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Citation:

Galgani JE, Uauy RD, Aguirre CA, Díaz EO. Effect of the dietary fat quality on insulin sensitivity. Br J Nutr. 2008 ;100(3):471-9.


PubMed ID: 18394213
Study Design:
Systematic Review
Class:
M - Click here for explanation of classification scheme.
POSITIVE: See Research Design and Implementation Criteria Checklist below.
Research Purpose:

This review aims to analyse human studies that address the effect of dietary fat quality on insulin sensitivity.

 

Inclusion Criteria:

Fatty acid quality as unique independent variable.

Dietary compliance at least fairly controlled.

Well-powered studies (at least sixteen subjects in each group or intervention period), with a crossover design and inclusion of washout period; providing evidence of good or excellent dietary compliance, body weight stability and control for menstrual cycle as appropriate.

Glucose disposal rate corrected for hepatic glucose production was considered as additional strength in studies in type 2 diabetic subjects.

Insulin sensitivity assessed using reference methods. 

Exclusion Criteria:

Unreliable measures of insulin sensitivity.

Sample size less than 16 subjects

Studies that did not monitor achievement of target fat intake.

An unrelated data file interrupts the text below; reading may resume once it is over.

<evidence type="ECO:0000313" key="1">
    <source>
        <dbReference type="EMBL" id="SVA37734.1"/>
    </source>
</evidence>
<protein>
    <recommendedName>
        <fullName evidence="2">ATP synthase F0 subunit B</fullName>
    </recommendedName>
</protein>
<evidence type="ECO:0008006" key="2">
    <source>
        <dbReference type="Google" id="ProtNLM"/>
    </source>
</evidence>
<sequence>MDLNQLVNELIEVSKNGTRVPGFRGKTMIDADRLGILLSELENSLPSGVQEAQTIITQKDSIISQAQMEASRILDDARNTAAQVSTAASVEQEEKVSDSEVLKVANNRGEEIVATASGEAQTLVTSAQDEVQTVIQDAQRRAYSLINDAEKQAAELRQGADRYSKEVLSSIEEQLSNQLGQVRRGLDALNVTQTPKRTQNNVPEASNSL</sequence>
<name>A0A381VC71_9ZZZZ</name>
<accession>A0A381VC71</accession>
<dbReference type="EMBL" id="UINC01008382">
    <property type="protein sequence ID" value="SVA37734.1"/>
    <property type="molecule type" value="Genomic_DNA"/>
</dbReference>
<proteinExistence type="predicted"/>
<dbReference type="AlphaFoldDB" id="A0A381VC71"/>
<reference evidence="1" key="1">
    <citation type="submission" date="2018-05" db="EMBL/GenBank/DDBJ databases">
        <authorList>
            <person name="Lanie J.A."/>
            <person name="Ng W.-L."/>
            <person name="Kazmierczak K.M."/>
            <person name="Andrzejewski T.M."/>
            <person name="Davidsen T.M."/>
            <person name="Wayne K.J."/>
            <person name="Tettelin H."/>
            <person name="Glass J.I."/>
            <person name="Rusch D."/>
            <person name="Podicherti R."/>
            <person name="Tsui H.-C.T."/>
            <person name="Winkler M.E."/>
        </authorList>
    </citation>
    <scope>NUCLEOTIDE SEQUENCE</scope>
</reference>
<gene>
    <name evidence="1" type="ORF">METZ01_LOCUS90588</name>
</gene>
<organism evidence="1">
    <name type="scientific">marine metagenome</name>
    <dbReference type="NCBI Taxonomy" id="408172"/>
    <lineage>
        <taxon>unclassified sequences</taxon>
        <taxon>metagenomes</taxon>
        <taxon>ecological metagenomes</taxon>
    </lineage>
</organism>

Description of Study Protocol:

Recruitment

A literature search in PubMed for randomized clinical trials in human subjects published until 31 August 2007 was conducted.  These articles were identified with the following key words: fatty acid type and insulin. Other articles not identified after this first search were found using the Related Articles option available in Medline. Bibliographies of primary references were used to identify additional relevant studies. 

Design:  Systematic review. The review analyzed human studies where the effects of dietary fat quality on insulin sensitivity . Special attention was given to the methodological aspects of each study. 

Blinding used (if applicable):  not applicable 

Intervention (if applicable):  not applicable

Statistical Analysis: Strength and weakness analysis in supplementary material.

Data Collection Summary:

Timing of Measurements

 A literature search until Aug 31 2007 was conducted on the effect of fatty acids on insulin sensitivity.

Dependent Variables

  • Insulin sensitivity 

Independent Variables

  • Fatty acids and dietary fat quality

Control Variables

 

Description of Actual Data Sample:

Initial N: 41 studies

Attrition (final N): 9 trials in nondiabetic subjects (N = 358); 6 trials in subjects with type 2 diabetes (N = 93)

Age: Not reported

Ethnicity: Not reported